Record-breaking Energy Conversion of Waste Heat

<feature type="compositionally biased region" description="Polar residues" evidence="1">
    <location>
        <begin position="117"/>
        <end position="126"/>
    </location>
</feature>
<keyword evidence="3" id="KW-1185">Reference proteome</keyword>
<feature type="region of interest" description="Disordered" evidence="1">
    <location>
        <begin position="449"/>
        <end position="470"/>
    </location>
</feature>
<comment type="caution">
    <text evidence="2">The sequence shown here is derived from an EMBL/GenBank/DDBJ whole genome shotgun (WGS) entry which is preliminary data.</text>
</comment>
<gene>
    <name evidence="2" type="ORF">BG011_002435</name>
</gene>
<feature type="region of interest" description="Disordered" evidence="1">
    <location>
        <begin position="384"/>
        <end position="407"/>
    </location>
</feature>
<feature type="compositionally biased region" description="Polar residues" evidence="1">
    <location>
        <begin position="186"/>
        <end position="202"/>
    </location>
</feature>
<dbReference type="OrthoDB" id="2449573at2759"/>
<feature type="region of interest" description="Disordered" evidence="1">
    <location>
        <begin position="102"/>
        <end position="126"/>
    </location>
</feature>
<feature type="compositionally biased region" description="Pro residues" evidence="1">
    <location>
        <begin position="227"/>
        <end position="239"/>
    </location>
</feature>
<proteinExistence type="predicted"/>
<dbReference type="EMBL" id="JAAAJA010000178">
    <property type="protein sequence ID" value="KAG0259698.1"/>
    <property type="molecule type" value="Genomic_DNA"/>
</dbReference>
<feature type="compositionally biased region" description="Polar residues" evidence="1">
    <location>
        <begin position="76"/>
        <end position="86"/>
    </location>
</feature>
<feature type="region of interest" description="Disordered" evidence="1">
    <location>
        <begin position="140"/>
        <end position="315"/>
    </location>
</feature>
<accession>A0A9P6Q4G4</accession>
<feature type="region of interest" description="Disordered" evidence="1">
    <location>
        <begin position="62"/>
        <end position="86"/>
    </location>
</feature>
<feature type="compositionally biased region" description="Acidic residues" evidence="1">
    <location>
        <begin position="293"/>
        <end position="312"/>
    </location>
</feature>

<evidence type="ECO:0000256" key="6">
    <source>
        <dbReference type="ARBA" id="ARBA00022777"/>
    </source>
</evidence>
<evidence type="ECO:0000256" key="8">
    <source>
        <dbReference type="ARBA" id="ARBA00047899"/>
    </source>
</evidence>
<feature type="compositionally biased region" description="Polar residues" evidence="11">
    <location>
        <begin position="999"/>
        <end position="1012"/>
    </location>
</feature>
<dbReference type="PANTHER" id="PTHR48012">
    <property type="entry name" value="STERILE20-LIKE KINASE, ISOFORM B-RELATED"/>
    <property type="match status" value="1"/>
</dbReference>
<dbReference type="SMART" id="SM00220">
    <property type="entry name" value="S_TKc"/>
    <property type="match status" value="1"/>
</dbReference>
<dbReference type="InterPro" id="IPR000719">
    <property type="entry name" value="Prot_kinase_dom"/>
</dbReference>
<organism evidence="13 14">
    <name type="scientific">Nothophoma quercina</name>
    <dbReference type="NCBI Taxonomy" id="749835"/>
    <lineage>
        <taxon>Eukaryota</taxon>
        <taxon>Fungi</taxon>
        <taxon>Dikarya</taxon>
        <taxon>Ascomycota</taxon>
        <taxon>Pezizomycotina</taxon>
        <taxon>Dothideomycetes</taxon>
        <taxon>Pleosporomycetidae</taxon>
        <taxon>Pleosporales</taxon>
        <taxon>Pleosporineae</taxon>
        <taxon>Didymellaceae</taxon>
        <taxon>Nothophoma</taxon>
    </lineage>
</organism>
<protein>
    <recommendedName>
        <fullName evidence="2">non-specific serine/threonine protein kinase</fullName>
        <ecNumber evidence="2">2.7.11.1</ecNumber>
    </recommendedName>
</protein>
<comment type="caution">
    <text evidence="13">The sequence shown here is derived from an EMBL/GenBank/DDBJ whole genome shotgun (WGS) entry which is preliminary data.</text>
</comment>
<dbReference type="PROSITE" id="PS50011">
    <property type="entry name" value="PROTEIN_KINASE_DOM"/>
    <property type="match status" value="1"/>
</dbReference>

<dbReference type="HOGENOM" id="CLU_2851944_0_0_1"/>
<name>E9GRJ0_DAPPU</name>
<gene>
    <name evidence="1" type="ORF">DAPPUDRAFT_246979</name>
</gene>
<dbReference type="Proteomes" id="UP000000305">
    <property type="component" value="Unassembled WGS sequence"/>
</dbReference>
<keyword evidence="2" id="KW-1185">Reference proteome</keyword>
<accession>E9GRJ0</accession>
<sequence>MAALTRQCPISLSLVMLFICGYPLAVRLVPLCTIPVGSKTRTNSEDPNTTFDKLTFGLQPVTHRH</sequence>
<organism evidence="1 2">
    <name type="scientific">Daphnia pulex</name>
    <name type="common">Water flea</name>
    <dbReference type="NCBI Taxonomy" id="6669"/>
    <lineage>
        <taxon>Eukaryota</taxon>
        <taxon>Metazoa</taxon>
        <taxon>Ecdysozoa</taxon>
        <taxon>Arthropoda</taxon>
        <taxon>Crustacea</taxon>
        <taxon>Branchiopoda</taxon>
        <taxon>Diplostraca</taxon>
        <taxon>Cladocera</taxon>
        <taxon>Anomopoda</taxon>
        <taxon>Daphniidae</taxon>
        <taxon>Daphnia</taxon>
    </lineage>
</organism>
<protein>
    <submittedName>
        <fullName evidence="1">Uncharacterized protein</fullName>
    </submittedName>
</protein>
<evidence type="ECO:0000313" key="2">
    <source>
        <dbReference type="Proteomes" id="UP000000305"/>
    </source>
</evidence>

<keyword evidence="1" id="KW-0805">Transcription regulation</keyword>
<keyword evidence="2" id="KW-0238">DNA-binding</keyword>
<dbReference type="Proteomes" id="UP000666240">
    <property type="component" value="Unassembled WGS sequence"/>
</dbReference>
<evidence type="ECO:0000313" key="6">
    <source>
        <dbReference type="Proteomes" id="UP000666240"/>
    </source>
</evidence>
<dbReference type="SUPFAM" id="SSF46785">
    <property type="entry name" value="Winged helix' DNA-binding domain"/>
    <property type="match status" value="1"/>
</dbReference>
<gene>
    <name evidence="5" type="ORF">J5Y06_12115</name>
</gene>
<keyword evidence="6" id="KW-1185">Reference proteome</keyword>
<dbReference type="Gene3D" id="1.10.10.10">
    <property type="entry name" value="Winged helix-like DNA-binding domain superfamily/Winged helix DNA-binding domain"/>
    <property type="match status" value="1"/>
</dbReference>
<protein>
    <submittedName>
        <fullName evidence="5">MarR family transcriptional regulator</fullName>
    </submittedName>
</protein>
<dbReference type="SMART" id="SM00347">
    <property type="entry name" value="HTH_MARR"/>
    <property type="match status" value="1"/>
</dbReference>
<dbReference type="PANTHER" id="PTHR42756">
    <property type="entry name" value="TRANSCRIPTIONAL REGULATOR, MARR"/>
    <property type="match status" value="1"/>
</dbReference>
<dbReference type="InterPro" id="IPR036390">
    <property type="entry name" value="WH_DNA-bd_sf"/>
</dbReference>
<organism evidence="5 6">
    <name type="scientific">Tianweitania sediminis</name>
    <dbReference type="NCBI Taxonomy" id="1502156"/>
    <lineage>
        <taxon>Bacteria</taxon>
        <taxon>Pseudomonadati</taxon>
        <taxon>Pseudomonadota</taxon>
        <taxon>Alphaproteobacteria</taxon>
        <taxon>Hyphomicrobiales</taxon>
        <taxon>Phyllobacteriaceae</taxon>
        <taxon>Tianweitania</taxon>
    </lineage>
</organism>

A team of students lead by Prof. Lane Martin in Materials Science and Engineering and Prof. Chris Dames in Mechanical Engineering at UC Berkeley have made an important demonstration of novel waste heat to electrical energy conversion based on a process called pyroelectric energy conversion. Nearly 70 percent of the energy produced in the United States each year is wasted as heat, the discovery in question provides a thin-film system that can convert that waste heat into usable electrical energy at record-breaking levels. Leveraging new understanding of materials, novel measurement capabilities, and the production of demonstration devices, the team has produced materials with extraordinary performance that resulted in new records for pyroelectric energy conversion energy density (1.06 Joules per cubic centimeter), power density (526 Watts per cubic centimeter) and efficiency (19 percent of Carnot efficiency, which is the standard unit of measurement for the efficiency of a heat engine). This was all achieved in a solid-state heat engine which converts time-varying waste heat into electricity with no moving parts. For more details on the work, please see the full story here: http://news.berkeley.edu/2018/04/16/thin-film-converts-heat-from-electronics-into-energy/. For access to the paper, please proceed here: https://www.nature.com/articles/s41563-018-0059-8 and for access to the News and Views about this work, please proceed here: https://www.nature.com/articles/s41563-018-0065-x